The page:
Where should we ride?  I look out the window and think.  To the blue building.  And back.  How about thirty third?  How about both.

And so, down the stairs, out the door, into the dark wee hours and the blue building.  Up the ramp, the elevated parking lot for lots and lots of laps.

Out, past orange-lit houses, curvy bikey infrastructure and u-turn.  Everything is familiar.  It's the same way we came.  Orange houses again.  Curvey turn-off again.  And done.

Thursday, October 18, 2012

Cycle Wild

Cycle Wild is a bike tour group started by three cycle-tourists hoping for bigger groups on their outings, which generally start in or near Portland, Oregon.  There are one or two trips a month throughout the year, with cabins or yurts as destinations during foul weather times. 

These nice folks organize a route, reserve campsites or cabins if necessary and even hand out cue sheets.  Riders are given a full description of what to expect as far as ride difficulty and terrain, campsite amenities and even food stops .  These weekend trips are free (yes, free!) except for the cost of the overnight sight.

Even though I was already acquainted with two of the three founders and love bike touring, I had somehow never gone on tour with this group.  That all changed a couple of weekends ago when I joined Matt and three other friends on a 40 mile trip out to Green Canyon campground.

Although early October in the Pacific Northwest usually means cold and wet weather, we had beautifully sunny, warm and dry days for our tour.  We met at the train station in Gresham and rode east along quiet country roads, including some of my favorites like Shipley and Marmot.

The name Shipley reminds me of an alley in San Francisco where bike messengers would gather to drink out of paper bags after hours.  But this Shipley is a short, treed-in, narrow little street with a gentle grade.  It leads to Marmot, which is a rolling hilly, cow-covered, meadow of a place with stunning views of Wy'East, or Mount Hood, as the locals now call it.

We arrived in Welches to stock up on groceries, then rolled out for the last three miles of road to camp, where we laid claim to the very best site.  This gorgeous green campground was well-stocked with free firewood and we enjoyed a roaring fire all evening.  Dinner included rice and bean waffles, wine and messy s'mores made with jumbo marshmallows.

In the morning, Matt delighted us with pancakes made from scratch and prepared in the cast iron skillet he had carried to camp on his bike!  He followed that up with a fancy egg scramble dish and bacon.  There was also plenty of oatmeal and coffee on hand.  We waddled out to Welches, where we split off to see the hillier scenic route while the others to hightail it on the highway. 

Tuesday, October 9, 2012

Ware-Cat Race

Tired and cranky from riding up and down Bald Peak all day could only be remedied by more bike-riding.

I wasn't very happy about driving to an alley cat race, but time left me no other choice.  So, I found the hard-to-find alley address in an industrial neighborhood near downtown Portland, parked and unloaded my bike.

An open bay door to the alley revealed a small space with a stage and a man in red announcing the rules to the race, which he started repeating as new racers arrived.  In true Bike Swam fashion, we were to ride out together, to a single address and ride right back.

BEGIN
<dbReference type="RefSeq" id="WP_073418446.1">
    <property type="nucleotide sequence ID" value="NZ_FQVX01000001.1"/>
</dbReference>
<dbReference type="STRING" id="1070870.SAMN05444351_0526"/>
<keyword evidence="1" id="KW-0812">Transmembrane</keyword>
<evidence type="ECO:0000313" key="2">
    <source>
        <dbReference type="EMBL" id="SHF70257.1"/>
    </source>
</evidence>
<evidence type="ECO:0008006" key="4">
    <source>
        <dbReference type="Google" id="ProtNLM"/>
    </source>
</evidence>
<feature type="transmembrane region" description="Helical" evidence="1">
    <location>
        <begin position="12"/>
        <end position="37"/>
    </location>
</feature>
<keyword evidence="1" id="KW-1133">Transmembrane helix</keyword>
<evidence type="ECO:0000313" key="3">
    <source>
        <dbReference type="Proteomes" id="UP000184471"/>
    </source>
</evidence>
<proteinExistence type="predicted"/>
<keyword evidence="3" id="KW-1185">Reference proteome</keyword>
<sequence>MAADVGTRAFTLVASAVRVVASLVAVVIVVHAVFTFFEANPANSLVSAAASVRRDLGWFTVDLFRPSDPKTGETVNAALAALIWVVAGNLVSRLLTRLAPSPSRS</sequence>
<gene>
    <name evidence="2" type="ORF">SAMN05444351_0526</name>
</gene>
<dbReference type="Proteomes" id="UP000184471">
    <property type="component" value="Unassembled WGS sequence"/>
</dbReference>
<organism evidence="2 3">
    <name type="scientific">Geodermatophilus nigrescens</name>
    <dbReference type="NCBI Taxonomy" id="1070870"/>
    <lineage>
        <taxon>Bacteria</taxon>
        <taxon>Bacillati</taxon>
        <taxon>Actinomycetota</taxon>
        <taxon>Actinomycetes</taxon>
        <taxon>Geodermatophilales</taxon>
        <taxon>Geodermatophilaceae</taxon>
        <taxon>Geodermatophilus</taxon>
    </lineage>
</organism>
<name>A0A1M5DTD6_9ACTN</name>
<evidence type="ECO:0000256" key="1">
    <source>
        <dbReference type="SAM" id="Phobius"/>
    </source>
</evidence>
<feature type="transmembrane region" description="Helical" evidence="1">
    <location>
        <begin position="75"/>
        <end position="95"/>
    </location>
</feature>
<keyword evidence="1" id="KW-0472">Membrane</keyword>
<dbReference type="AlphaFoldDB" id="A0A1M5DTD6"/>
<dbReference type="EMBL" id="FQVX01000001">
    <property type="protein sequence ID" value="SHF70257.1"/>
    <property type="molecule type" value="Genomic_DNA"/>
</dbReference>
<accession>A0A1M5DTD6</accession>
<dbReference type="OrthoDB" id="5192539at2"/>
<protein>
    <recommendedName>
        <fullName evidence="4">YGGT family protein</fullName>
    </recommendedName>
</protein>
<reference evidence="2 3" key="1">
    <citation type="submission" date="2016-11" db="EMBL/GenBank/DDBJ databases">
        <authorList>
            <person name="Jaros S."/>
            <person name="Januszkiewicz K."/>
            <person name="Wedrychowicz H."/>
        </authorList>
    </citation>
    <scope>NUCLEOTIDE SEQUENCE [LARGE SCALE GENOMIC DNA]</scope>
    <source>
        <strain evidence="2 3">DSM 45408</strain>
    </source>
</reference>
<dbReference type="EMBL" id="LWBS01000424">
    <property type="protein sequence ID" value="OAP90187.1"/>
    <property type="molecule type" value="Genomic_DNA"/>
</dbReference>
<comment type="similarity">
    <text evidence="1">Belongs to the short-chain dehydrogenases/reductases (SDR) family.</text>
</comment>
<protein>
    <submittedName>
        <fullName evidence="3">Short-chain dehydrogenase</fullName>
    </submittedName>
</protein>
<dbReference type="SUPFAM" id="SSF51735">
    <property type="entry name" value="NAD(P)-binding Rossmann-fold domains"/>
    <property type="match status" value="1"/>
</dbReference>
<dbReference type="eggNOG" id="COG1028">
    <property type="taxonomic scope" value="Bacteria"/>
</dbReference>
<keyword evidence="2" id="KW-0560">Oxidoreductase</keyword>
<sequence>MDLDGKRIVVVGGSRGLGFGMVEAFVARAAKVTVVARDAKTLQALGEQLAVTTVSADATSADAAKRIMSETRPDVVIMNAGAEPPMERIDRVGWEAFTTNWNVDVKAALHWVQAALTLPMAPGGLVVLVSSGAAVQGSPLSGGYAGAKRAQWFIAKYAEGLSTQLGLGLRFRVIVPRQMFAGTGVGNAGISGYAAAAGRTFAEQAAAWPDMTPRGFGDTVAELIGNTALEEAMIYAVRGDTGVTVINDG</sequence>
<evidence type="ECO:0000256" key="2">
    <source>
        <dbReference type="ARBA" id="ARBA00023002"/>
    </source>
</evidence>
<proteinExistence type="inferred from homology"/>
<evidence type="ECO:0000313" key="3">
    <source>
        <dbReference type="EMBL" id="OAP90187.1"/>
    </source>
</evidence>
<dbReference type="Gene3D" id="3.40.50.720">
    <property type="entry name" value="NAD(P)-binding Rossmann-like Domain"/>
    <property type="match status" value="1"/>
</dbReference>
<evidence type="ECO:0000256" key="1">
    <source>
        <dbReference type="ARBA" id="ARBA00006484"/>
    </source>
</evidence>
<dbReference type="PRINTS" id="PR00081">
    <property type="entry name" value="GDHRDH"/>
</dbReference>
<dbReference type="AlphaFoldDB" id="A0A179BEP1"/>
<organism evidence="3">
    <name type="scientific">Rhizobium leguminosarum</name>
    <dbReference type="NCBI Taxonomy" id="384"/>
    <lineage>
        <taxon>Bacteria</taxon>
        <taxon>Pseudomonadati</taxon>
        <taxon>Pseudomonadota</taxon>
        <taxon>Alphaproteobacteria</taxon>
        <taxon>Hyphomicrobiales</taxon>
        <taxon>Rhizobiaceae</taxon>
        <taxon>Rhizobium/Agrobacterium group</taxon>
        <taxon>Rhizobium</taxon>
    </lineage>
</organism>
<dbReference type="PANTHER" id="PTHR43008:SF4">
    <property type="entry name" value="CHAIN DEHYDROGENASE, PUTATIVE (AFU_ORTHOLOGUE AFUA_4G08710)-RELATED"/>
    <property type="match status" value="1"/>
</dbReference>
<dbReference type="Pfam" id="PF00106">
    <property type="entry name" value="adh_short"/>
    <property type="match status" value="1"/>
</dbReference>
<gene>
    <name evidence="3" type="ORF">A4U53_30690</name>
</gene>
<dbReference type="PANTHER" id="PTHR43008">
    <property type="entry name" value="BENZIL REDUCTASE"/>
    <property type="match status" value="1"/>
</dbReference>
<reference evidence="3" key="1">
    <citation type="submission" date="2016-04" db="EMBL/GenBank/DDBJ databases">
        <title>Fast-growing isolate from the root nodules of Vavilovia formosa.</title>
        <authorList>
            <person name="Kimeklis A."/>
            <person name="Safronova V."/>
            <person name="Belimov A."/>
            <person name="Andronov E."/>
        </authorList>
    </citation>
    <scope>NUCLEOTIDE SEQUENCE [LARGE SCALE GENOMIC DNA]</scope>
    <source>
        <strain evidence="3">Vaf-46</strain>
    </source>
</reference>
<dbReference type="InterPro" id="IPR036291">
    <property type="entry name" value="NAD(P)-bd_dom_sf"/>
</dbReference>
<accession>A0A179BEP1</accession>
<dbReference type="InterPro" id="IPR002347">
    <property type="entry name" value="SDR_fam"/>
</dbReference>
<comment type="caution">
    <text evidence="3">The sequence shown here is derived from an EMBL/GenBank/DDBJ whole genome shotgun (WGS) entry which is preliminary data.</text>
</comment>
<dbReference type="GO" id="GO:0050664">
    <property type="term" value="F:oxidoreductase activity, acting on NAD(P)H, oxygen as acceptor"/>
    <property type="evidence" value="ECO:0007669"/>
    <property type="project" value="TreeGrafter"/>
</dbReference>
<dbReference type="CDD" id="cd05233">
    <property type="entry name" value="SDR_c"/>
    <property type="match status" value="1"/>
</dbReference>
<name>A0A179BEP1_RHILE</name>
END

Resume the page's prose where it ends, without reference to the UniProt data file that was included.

We had an hour, a keg full of free beer and some intense live music to enjoy between rounds.  These intermissions lasted an hour so I only lasted for two of the three rounds.  I won a fabulous red spoke card, which I proudly ride with and will until it falls out or falls apart.

I was also interviewed on a recorder by a man who claimed he was a journalist.  He interviewed me because I was the only one there who'd ever raced in an Alley Cat before.  It made me feel like quite the expert and even a little famous.

Wednesday, October 3, 2012

Meltdown on the Mountain

The goal for Saturday was to ride five times up Bald Peak, five different ways, three of those on gravel. But we only made it up four.  

Not because of Mike crashing or his bloody wounds wrapped in arm warmers.  Not because of the extra long and wide load of machinery that came barreling down the hill at us, nearly sideswiping riders.  Not even because of my whiny attitude over nothing but my own suckitude.  But because I had a stupid cramp that wouldn't go away for over an hour.
I was pissed at myself and my body and pretty much the whole human race.  But really it's my own fault for creating a ride called Bald Peak for Hardasses, and giving myself credit for being a hardass before I even rode it.

Luckily, I lived to ride another day.  And that day was Sunday.  An aimless ride that started at a civil hour through rolling country hills with no particular schedule or goal or destination except for fun.  I'd forgotten about this kind of exploratory adventure, deciding at each turn which way to turn.
This is one of those times when bike rides mirror life.  You take it all so seriously and second guess yourself and convince yourself that you are unworthy, but it's all happening in your head and nowhere else.  Sometimes it's best to just let go of the big goals and the cadence and the grams and just coast.